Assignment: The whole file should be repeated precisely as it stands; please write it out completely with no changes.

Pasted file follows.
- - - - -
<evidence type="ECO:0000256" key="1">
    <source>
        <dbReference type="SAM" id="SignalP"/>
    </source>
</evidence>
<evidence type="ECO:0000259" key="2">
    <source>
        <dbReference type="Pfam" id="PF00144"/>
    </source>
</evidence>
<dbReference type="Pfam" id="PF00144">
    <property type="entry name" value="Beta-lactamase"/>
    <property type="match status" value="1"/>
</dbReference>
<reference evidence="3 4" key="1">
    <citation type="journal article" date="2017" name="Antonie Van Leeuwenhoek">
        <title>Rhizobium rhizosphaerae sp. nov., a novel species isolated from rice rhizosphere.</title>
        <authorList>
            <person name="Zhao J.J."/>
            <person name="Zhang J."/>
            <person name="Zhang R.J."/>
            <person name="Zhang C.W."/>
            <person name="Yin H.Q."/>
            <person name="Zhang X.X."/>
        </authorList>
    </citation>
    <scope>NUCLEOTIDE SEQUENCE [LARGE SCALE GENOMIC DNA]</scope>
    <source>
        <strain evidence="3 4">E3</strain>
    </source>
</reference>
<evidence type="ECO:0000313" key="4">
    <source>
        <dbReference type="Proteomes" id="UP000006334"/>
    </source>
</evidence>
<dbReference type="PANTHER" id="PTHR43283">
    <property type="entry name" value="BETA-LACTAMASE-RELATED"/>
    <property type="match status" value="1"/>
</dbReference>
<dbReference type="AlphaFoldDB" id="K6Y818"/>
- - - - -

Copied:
<evidence type="ECO:0000256" key="1">
    <source>
        <dbReference type="SAM" id="SignalP"/>
    </source>
</evidence>
<evidence type="ECO:0000259" key="2">
    <source>
        <dbReference type="Pfam" id="PF00144"/>
    </source>
</evidence>
<dbReference type="Pfam" id="PF00144">
    <property type="entry name" value="Beta-lactamase"/>
    <property type="match status" value="1"/>
</dbReference>
<reference evidence="3 4" key="1">
    <citation type="journal article" date="2017" name="Antonie Van Leeuwenhoek">
        <title>Rhizobium rhizosphaerae sp. nov., a novel species isolated from rice rhizosphere.</title>
        <authorList>
            <person name="Zhao J.J."/>
            <person name="Zhang J."/>
            <person name="Zhang R.J."/>
            <person name="Zhang C.W."/>
            <person name="Yin H.Q."/>
            <person name="Zhang X.X."/>
        </authorList>
    </citation>
    <scope>NUCLEOTIDE SEQUENCE [LARGE SCALE GENOMIC DNA]</scope>
    <source>
        <strain evidence="3 4">E3</strain>
    </source>
</reference>
<evidence type="ECO:0000313" key="4">
    <source>
        <dbReference type="Proteomes" id="UP000006334"/>
    </source>
</evidence>
<dbReference type="PANTHER" id="PTHR43283">
    <property type="entry name" value="BETA-LACTAMASE-RELATED"/>
    <property type="match status" value="1"/>
</dbReference>
<dbReference type="AlphaFoldDB" id="K6Y818"/>